• May. 13 2016
  • Nosimilo Ramela

Corruption on the land: giving a voice to women, demanding change

By Mary Jane Ncube
Farai Shone Mutondoro and Manase Chiweshe

In Zimbabwe land is power. And when this power is abused to score political points or amass wealth illegally, the most vulnerable citizens are the hardest hit. In the traditionally patriarchal communities of Zimbabwe, these citizens are most often women.

The country’s economic crisis – fuelled by recurrent drought and a controversial land reform programme – has led to rapid urbanisation, pushing up demand for housing and prices. Politicians parcel out land at a fraction of its real cost to those pledging support for certain parties while responsible urban planning has given way to opportunism.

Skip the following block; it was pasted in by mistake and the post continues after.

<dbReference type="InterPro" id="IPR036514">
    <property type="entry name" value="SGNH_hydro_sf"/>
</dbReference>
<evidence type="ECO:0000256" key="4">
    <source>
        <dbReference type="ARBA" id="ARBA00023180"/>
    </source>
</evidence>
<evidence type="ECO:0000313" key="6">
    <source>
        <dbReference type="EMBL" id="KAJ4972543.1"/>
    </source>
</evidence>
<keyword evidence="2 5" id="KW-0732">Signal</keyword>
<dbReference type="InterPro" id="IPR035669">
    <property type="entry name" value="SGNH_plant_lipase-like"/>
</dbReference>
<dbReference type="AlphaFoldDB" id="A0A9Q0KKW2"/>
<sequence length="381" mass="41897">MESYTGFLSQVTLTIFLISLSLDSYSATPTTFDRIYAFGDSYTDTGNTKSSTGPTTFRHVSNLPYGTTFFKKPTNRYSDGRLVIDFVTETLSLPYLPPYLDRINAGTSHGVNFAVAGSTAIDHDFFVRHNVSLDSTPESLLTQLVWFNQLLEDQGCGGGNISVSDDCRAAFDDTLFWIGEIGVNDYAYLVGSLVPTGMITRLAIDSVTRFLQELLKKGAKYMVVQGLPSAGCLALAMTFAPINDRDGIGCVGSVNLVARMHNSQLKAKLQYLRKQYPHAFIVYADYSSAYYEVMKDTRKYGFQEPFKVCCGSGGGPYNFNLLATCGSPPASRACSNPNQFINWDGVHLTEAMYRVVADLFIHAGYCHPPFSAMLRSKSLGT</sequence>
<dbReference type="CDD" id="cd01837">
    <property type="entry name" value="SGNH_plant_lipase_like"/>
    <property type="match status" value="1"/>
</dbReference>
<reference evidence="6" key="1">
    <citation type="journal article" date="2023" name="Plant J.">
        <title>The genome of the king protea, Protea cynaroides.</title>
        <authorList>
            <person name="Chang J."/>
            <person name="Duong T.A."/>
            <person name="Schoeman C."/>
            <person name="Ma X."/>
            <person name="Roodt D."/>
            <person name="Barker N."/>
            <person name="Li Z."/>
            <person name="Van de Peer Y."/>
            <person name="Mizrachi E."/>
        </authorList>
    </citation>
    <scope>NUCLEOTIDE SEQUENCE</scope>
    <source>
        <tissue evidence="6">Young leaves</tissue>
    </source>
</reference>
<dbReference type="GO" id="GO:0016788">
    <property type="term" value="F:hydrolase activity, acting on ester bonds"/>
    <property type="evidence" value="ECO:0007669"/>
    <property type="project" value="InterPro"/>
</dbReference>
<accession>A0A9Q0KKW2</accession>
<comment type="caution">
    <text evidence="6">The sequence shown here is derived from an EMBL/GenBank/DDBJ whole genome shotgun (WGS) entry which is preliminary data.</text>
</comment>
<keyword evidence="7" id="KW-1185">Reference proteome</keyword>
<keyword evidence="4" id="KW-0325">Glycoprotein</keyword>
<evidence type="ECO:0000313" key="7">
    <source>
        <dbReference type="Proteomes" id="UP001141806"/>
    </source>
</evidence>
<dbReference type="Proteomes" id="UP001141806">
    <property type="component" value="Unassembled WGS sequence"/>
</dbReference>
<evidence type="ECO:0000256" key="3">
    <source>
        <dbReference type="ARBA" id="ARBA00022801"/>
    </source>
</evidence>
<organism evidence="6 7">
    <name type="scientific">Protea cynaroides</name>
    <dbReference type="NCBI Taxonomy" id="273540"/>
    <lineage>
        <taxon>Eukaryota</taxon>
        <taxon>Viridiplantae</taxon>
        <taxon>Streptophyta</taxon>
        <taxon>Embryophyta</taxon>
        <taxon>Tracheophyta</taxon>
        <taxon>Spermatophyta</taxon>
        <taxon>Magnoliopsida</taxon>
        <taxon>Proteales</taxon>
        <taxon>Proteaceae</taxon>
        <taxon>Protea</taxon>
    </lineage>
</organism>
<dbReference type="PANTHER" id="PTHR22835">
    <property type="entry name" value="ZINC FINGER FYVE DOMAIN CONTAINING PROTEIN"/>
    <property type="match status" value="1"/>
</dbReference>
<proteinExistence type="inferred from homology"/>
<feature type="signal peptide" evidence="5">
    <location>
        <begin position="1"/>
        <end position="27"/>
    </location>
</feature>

• May. 4 2016
  • Nosimilo Ramela

Youth, Freedom, Integrity & Corruption

The youth is adversely affected by corruption and it has become all the more crucial to talk about it. Young activists, students and youth in civil society organisations across the country have been very vocal of late around issues that directly affect them as a constituency.

The failures of the NSFAS loans and the systemic prejudices against black students have prevented many from accessing higher education studies. But this sort of corruption is present even at high school level. Recent research and campaigning efforts at Corruption Watch (CW) have focused on corruption in schools and on transparency and accountability mechanisms in local School Governing Bodies (SGBs).